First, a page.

5) South Carolina Welcome Center. As with our earlier luck we got there after the center had closed, but did enjoy the view and the kids had fun running around the fenced yard perched up on a hill overlooking a big lake....very pretty rest stop area and fairly clean restrooms.

We had hoped to make a short detour and spend the night in Asheville, NC but with two cranky kids and running behind schedule we kept driving and finally made it to Chapel Hill after three days of driving. Three days because of late starts, cranky kids, and a few interesting stops. The drive was also made easier by listening to a couple of episodes from American Routes and some rousing car games (spot thatBeetlebop, count the red cars, and guess that vehicle).


As you know this hasn't been an easy time for us. Thank you for all of the phone messages, e-mails, prayers, cards, friendship, and support. I am just now starting to make my way through them so please forgive the slow response. I don't even know what to start writing about but just feel the need to write. One of the things my dad urged me to do while he was in the hospital was to write. When we made our first trip to the hospital, I brought a small black sketch book/journal as a gift for my dad. Instead of taking it, he urged me to keep it and to start writing and that's what I did. I wrote in the hospital. I wrote on the train. I wrote in the airport. I wrote whenever I started feeling too overwhelmed. I wrote things down when I felt too scattered and wanted to remember things. I scrawled out angry pleas and worries. Memories. Lists of things to do.

I have gone through periods in my life when I have dedicated myself to journaling...when living in Japan as a young teacher, during my pregnancy, while waiting for Camille's referral....but I have never been good about keeping a daily journal. I just don't have the time, energy, and dedication to doing it. And in the past whenever I attempt to write every day, even just simple observations, I inevitably feel guilty for not following through on my resolution. My dad was good about keeping a journal/sketchbook with him at all times. He was also very good at letter writing. I didn't know until my grandmother's death several years ago that she and my father exchanged letters on a weekly basis. Letters, like journals are quickly becoming antiquated and forgotten forms of communication and documentation.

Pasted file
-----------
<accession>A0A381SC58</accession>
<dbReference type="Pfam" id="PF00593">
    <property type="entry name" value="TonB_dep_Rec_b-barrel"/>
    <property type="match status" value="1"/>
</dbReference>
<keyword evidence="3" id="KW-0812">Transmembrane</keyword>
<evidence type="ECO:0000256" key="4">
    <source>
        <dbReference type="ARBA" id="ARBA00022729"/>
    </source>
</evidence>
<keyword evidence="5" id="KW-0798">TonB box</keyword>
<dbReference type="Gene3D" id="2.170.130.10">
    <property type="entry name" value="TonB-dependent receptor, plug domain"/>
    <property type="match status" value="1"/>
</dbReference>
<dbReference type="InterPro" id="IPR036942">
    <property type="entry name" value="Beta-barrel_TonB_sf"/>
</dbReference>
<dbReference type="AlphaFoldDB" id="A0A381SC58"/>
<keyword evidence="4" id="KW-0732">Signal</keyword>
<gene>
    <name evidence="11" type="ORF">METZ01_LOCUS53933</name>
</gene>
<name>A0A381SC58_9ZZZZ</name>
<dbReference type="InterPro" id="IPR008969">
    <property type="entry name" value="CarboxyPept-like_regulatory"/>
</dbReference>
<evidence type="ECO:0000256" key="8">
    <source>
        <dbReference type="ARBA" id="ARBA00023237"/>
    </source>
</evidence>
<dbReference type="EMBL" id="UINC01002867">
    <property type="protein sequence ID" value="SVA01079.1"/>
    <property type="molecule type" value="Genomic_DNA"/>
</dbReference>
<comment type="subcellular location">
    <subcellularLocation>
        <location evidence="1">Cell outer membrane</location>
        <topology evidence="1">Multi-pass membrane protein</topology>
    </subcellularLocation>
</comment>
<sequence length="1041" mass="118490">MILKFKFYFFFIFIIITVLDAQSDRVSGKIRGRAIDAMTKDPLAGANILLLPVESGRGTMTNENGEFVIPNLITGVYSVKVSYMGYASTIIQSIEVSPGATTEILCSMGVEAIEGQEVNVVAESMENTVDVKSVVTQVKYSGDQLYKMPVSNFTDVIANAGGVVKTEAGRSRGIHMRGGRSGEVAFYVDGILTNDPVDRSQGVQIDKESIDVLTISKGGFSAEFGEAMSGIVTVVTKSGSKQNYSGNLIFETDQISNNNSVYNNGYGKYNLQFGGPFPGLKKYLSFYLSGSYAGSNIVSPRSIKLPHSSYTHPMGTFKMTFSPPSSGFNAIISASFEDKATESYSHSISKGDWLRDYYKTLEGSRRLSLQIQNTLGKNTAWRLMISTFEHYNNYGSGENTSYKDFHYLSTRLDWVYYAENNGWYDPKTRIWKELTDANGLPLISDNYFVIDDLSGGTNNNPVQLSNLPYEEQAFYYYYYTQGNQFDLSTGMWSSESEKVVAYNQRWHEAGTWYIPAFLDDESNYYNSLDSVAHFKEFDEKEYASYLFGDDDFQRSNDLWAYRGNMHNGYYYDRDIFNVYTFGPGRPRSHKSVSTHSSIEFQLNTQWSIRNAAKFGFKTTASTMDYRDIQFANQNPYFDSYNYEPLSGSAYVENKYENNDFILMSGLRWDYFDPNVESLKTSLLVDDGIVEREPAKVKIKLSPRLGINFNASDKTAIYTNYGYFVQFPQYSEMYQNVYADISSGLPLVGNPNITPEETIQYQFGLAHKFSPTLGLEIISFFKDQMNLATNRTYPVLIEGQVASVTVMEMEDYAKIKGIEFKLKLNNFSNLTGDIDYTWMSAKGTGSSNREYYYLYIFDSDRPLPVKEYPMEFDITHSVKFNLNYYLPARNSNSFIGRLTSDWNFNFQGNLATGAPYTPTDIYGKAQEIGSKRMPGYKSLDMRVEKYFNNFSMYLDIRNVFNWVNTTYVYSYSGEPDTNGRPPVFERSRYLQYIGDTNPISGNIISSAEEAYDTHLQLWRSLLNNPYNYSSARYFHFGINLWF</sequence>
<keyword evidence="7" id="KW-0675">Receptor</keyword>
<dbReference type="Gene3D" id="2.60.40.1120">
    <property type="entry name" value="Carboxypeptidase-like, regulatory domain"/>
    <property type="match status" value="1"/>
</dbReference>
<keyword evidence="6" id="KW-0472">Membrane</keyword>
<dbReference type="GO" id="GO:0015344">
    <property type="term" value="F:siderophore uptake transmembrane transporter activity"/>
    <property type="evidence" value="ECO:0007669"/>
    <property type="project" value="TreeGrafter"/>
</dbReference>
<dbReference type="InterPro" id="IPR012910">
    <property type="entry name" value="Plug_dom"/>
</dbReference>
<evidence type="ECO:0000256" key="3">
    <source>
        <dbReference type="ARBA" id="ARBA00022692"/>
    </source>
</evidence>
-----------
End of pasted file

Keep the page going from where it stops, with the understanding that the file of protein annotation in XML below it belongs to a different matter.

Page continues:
Some of my most valuable possessions are letters. I have a big box of paper-thin airmail letters from the first year of dating Adam. Letters from my Dad, my grandmothers, and other important people in my life. I have kept all those letters. Adam teases me about this pack rat habit, but reading those letters brings up lots of emotions. The day my dad died I was cleaning off the kitchen counter and found one of his last letters to me. Seeing his handwriting and realizing I wouldn't get anymore letters from him really hit me in my gut. And while at home, my sisters and I started going through albums my dad had assembled. A very random mix of things he had stuck into albums over the, announcements, programs, drawings, and letters. So strange to see my letters to my dad. I always felt guilty about not writing more to him. After starting this blog, he always told me how much he appreciated it because he was sometimes able to learn more about our lives through blog entries than in our frenetic phone calls with kids hanging on me and my dad's radio going in the background.

Writing is an important thing and I plan to keep on doing it. I have that black book in my purse at all times. When Adam leaves in a few weeks we will be facing the longest separation since that first year of long distance dating. It is so nice to now have e-mail, cheaper phone access, skype and all of the other fancy improvements that have come along, but I also hope that we will be able to keep a written connection. There is something so powerful and emotional about those good old fashioned letters and those simple black books.